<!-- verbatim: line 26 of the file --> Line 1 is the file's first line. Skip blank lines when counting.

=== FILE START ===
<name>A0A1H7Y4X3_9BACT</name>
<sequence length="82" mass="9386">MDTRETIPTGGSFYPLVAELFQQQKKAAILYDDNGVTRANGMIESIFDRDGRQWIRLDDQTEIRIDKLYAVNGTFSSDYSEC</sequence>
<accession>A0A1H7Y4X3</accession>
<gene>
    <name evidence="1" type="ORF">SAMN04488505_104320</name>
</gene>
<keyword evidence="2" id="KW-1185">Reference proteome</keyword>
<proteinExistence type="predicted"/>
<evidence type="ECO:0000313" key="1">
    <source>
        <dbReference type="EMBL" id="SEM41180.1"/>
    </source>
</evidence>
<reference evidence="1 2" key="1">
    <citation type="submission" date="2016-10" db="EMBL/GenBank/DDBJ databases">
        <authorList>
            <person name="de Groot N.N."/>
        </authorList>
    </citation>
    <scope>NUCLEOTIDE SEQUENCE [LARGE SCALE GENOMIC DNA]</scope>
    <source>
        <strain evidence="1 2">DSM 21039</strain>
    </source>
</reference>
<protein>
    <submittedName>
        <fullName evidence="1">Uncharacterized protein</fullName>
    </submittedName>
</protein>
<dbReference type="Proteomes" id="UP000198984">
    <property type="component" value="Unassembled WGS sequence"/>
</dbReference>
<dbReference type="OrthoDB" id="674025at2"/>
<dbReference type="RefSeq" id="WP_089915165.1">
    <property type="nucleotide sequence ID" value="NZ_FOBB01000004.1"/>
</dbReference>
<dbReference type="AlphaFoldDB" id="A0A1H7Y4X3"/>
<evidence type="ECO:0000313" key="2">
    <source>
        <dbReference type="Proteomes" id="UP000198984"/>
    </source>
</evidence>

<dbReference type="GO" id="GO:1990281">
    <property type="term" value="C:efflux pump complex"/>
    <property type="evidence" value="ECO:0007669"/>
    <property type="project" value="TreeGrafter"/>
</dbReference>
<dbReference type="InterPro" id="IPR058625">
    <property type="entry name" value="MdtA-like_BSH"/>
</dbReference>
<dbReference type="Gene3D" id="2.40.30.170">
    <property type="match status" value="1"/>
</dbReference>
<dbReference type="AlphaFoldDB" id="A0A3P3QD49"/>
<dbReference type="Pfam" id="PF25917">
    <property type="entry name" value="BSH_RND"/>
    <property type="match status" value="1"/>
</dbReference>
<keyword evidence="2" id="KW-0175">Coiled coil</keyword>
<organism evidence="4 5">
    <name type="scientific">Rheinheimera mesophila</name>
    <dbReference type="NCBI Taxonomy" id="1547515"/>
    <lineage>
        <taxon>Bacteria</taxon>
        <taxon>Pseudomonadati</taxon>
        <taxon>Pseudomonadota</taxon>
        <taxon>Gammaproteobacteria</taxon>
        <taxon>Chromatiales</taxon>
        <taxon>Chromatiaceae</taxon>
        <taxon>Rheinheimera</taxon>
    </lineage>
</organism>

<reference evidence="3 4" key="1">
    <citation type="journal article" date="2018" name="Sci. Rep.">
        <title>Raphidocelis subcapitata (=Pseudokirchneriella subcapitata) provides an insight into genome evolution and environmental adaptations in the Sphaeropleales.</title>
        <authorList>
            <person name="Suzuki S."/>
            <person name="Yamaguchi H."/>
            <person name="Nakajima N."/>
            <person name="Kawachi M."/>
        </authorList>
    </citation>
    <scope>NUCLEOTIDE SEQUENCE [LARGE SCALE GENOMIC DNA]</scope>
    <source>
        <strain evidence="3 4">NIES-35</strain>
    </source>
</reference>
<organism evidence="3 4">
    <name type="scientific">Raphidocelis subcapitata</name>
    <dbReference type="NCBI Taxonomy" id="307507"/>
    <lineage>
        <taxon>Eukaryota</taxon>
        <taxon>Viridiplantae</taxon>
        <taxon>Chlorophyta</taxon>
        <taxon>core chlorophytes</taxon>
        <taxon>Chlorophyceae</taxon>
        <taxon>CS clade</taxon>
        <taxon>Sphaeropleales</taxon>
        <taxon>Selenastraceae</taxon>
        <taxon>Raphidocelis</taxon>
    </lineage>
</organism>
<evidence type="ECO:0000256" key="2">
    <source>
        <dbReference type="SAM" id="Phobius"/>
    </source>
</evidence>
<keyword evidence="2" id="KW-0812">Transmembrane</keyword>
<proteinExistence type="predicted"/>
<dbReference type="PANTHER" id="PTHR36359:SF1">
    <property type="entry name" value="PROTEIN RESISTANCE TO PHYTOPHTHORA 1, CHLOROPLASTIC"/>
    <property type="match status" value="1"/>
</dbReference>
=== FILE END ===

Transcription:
    <submittedName>